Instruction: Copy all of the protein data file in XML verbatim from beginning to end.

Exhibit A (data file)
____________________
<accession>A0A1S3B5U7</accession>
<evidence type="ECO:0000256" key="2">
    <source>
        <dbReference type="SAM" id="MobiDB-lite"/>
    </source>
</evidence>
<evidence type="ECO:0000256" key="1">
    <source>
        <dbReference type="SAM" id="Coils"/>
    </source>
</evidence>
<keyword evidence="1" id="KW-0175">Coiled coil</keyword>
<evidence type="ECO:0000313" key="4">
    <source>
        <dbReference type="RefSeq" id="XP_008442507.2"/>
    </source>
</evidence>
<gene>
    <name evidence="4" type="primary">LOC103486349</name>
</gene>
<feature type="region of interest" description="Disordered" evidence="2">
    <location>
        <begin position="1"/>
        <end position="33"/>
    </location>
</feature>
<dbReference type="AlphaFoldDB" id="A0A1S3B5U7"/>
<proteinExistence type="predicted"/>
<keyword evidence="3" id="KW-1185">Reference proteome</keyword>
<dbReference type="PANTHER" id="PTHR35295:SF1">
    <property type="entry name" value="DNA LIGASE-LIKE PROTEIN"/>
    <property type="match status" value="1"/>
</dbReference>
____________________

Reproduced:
<accession>A0A1S3B5U7</accession>
<evidence type="ECO:0000256" key="2">
    <source>
        <dbReference type="SAM" id="MobiDB-lite"/>
    </source>
</evidence>
<evidence type="ECO:0000256" key="1">
    <source>
        <dbReference type="SAM" id="Coils"/>
    </source>
</evidence>
<keyword evidence="1" id="KW-0175">Coiled coil</keyword>
<evidence type="ECO:0000313" key="4">
    <source>
        <dbReference type="RefSeq" id="XP_008442507.2"/>
    </source>
</evidence>
<gene>
    <name evidence="4" type="primary">LOC103486349</name>
</gene>
<feature type="region of interest" description="Disordered" evidence="2">
    <location>
        <begin position="1"/>
        <end position="33"/>
    </location>
</feature>
<dbReference type="AlphaFoldDB" id="A0A1S3B5U7"/>
<proteinExistence type="predicted"/>
<keyword evidence="3" id="KW-1185">Reference proteome</keyword>
<dbReference type="PANTHER" id="PTHR35295:SF1">
    <property type="entry name" value="DNA LIGASE-LIKE PROTEIN"/>
    <property type="match status" value="1"/>
</dbReference>